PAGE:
Just last week, House Bill 1490 — a compromise on implementing Common Core education standards — was passed by both the Missouri House and Senate. It now awaits Gov. Jay Nixon’s signature, which will then give the Department of Elementary and Secondary Education permission to create committees, comprised of parents and school officials throughout the state and appointed by various state officials, which will evaluate Common Core, host several statewide meetings and create official Missouri Learning Standards.
The new standards will incorporate most, if not all, of the Common Core objectives and standards, which would be helpful for the districts across the state that have already started implementing Common Core over the last few years — including the Sedalia School District 200.
“I do think that House Bill 1490 is a good compromise. I do,” said Superintendent Brad Pollitt. “And I think it will allow Missouri to own whatever they come up with, and that’s important. And then we’ll have to make adjustments. I’m not anticipating those being big adjustments.”
Parents Raise Concerns Over Standards
While many, including officials in Sedalia 200, think HB 1490 is a good compromise, some parents are still finding issue with Common Core. Although the bill passed last week, a small group of Sedalia parents gathered Thursday to discuss their concerns about Common Core, which has been adopted by 45 states.
About 30 people attended Thursday’s meeting, hosted by Concerned Women for America. Several local officials were in attendance, including Sedalia City Councilmember Larry Stevenson, state Rep. Dean Dohrman, Assistant Superintendent Nancy Scott, Board of Education member Diana Nichols and Director of Curriculum and Assessment Carla Wheeler.
Guest speaker Jill Noble, the Kansas City area director of CWA, led the meeting, giving an almost two and a half hour presentation about the problems with Common Core. She began the meeting by defining Common Core for those in attendance with a simple phrase: “Common Core is an attempt to indoctrinate your children while dumbing them down.”
Concerns ranged from the involvement of the Bill & Melinda Gates Foundation and other private entities, to suggested reading lists to assessment questions. During the presentation Noble even stated, “standards are just standards. I’m mostly concerned with the tests.”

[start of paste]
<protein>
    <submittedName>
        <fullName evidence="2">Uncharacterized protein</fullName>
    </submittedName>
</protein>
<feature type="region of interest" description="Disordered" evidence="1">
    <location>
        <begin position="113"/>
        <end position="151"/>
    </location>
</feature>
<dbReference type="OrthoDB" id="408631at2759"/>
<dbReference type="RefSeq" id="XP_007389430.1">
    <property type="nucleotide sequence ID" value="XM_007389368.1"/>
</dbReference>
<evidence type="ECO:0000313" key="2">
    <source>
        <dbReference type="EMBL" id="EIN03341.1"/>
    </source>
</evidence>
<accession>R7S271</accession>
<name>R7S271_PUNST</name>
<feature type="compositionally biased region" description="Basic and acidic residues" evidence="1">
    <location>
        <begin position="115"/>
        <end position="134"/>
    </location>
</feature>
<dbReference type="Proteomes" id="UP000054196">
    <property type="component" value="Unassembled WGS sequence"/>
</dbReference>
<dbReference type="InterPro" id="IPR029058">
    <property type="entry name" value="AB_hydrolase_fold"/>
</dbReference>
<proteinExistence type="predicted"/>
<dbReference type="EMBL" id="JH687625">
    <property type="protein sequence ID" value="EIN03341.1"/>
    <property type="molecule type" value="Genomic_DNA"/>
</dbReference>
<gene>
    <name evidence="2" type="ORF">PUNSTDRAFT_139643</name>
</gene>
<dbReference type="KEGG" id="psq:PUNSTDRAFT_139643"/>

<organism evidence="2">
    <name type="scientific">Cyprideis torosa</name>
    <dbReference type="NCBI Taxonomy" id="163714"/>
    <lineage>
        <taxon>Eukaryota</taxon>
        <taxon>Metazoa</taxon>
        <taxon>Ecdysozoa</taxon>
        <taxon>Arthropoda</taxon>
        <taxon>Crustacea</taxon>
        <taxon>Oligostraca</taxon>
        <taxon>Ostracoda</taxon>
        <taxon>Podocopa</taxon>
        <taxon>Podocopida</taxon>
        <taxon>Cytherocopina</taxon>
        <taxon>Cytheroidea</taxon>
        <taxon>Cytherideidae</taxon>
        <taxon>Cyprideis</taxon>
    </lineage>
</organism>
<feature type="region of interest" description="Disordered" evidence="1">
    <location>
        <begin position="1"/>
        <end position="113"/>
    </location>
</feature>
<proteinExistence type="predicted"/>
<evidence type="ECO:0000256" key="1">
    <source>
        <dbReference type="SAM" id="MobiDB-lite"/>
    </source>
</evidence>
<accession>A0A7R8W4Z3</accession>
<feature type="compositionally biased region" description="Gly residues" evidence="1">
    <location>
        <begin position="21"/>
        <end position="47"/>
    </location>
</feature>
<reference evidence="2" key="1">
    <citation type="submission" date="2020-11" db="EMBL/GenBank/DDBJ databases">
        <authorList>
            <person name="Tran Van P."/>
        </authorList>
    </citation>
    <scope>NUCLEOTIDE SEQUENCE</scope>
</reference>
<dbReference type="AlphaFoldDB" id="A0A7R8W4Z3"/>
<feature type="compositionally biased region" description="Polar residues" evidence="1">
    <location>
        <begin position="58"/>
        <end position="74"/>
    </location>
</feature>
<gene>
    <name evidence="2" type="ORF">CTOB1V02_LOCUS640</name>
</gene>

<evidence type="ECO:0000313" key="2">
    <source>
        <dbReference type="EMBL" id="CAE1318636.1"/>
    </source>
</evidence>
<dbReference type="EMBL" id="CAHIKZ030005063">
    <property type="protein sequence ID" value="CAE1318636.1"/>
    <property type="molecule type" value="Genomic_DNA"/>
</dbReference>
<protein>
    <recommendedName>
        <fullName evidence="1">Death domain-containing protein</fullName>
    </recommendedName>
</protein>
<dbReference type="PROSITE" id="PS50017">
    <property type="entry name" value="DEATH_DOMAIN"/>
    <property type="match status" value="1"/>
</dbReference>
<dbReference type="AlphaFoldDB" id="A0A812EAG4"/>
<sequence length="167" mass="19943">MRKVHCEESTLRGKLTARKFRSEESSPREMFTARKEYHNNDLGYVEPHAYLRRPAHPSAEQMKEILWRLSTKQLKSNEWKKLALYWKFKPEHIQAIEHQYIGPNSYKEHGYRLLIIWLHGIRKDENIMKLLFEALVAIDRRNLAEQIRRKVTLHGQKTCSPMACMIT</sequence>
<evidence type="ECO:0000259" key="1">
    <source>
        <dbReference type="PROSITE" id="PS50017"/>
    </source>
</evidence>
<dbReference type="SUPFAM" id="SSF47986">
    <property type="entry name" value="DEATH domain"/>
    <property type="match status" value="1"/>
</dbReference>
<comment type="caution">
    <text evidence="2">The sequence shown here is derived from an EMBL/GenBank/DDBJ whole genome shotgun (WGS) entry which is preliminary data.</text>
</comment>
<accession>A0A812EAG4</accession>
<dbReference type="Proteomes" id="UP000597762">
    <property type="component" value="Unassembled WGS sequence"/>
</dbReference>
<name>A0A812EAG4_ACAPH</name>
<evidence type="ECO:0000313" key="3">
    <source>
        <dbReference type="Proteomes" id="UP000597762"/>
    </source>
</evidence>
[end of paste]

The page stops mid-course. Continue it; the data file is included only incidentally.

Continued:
That piece is the one part some school officials, including Pollitt, can agree on with concerned parents.
“The assessment piece is different than the Common Core objectives,” Pollitt said. “How those objectives are assessed is not only a concern of some parents, it’s a concern of us as well. We’re concerned about how those are going to be assessed, what test questions are going to be used. Once DESE’s committee meets and those committees decide what the Missouri Learning Standards are and how are they going to be assessed is everyone’s concern in rural Missouri. We can probably all be on the same page with that.”
Looking at the ‘Big Picture’
Although assessments are the biggest concern about Common Core, Sedalia 200 officials are pleased with this year’s initial test scores.
“This year’s assessment was not a Common Core assessment although what was taught was Common Core-based. And our initial scores are pretty good,” Pollitt said. “We haven’t gotten elementary but we’re getting our EOC back, our Terra Nova, and so far we feel pretty good about our scores.”
For parent Kim Tanner, who attended Thursday’s meeting, she said she’s most concerned about where the educational system is going, especially now that Common Core is being brought into schools.